Much less interesting... Yes and no.

It's a different kind of hack.


My favorite version of this hack is Renault changing the RPM of their F1 engine to play God Save The Queen: https://www.youtube.com/watch?v=XRXwWbo_mX0


Same idea with traction motors, though arguably not "intentionally": https://youtu.be/6xAGqP7enQI?t=2m21s

Electric motors and speakers are basically the same things. Speakers are optimized to be more efficient at producing sound, motors are optimized to be more efficient at moving things, but at the core, they're the same device.


Ha, reminds me of the Class 323's we have in Birmingham: https://www.youtube.com/watch?v=Y25aCRWgvWc


>> Electric motors and speakers are basically the same things. Speakers are optimized to be more efficient at producing sound, motors are optimized to be more efficient at moving things, but at the core, they're the same device.

Not only that, you can superimpose audio on the intended operation of the motor by putting the signal on the "D axis" which produces no torque. Unless you're in field weakening blah blah blah... But only higher frequencies are typically possible.


This is cool but my favorite all time video in this genre is "Big Ideas (don't get any)" on Vimeo https://vimeo.com/1109226 In addition to driving a number of pieces of old equipment in unintended ways to make the sound the video is also very artfully done.


Eye of the tiger played using floppy disk drives, https://www.youtube.com/watch?v=iMcRd_4RwRQ


If you like this, you'll love everything this guy does: https://www.youtube.com/channel/UCRa1raJXF22KpZ8IknQpGEw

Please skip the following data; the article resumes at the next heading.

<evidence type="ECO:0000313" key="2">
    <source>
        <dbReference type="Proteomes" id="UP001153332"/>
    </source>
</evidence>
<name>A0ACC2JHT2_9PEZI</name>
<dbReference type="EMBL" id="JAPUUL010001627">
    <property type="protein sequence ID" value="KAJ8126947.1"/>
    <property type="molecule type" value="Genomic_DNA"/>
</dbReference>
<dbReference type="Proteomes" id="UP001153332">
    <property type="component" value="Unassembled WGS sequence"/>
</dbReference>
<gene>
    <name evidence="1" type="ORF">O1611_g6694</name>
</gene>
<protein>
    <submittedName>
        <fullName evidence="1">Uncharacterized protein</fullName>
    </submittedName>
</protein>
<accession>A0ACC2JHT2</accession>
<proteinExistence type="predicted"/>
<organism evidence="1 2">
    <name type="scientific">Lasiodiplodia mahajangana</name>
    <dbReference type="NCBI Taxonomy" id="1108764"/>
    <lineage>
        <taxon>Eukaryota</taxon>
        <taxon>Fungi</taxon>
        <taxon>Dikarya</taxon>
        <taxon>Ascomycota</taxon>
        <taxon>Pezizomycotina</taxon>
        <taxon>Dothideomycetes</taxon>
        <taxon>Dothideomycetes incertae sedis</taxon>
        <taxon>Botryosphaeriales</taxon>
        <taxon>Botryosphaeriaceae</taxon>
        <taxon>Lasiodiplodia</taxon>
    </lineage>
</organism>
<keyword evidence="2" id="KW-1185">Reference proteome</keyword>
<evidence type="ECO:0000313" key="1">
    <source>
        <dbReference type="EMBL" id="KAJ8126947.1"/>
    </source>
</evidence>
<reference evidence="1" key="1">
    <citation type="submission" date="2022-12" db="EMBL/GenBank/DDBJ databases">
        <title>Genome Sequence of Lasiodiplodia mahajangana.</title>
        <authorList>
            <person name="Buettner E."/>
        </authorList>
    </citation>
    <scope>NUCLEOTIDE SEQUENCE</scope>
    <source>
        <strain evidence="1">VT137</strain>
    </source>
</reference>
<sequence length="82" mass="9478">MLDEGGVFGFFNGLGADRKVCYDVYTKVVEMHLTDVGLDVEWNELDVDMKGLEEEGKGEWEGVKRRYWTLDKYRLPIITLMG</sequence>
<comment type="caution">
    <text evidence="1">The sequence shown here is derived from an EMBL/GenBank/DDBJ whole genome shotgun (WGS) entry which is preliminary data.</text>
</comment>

I'm not sure if you meant to convey a judgement relative quality. I think that the this video is more impressive than 8 floppy drives. I never thought a single printer would be capable of that tonal quality and that range of polyphonics. I don't mean to hate on MrSolidSnake745 though, his videos are dope.


A loudspeaker is nothing but a coil, a magnet and a piece of cardboard and it too is capable of incredible tonal quality and a huge range of polyphonics.

This one really got me:

https://www.youtube.com/watch?v=muCPjK4nGY4


Apparently he somewhat cheated in that video by mixing in a bit of the original audio.

Here's what it sounds like on its own: https://vimeo.com/1483630


Thanks for that. I am literally more disappointed than when I found out there was no Santa Claus.

Now I'm too sad to work, instead of just being too lazy.


It looks like a 9-pin dot matrix, so essentially 9 channels of variable frequency.

Here is Eye of the Tiger on 8 floppies, for comparison:

https://www.youtube.com/watch?v=iMcRd_4RwRQ


You can see the printer model in another video, it's a Olympia NP 80-24. A whopping 24-voice polyphony!

https://books.google.ca/books?id=hjAEAAAAMBAJ&pg=PA26&dq=Oly...


or this classic just for reference:

Radioheads Big Ideas (don't get any) by James Houston https://vimeo.com/1109226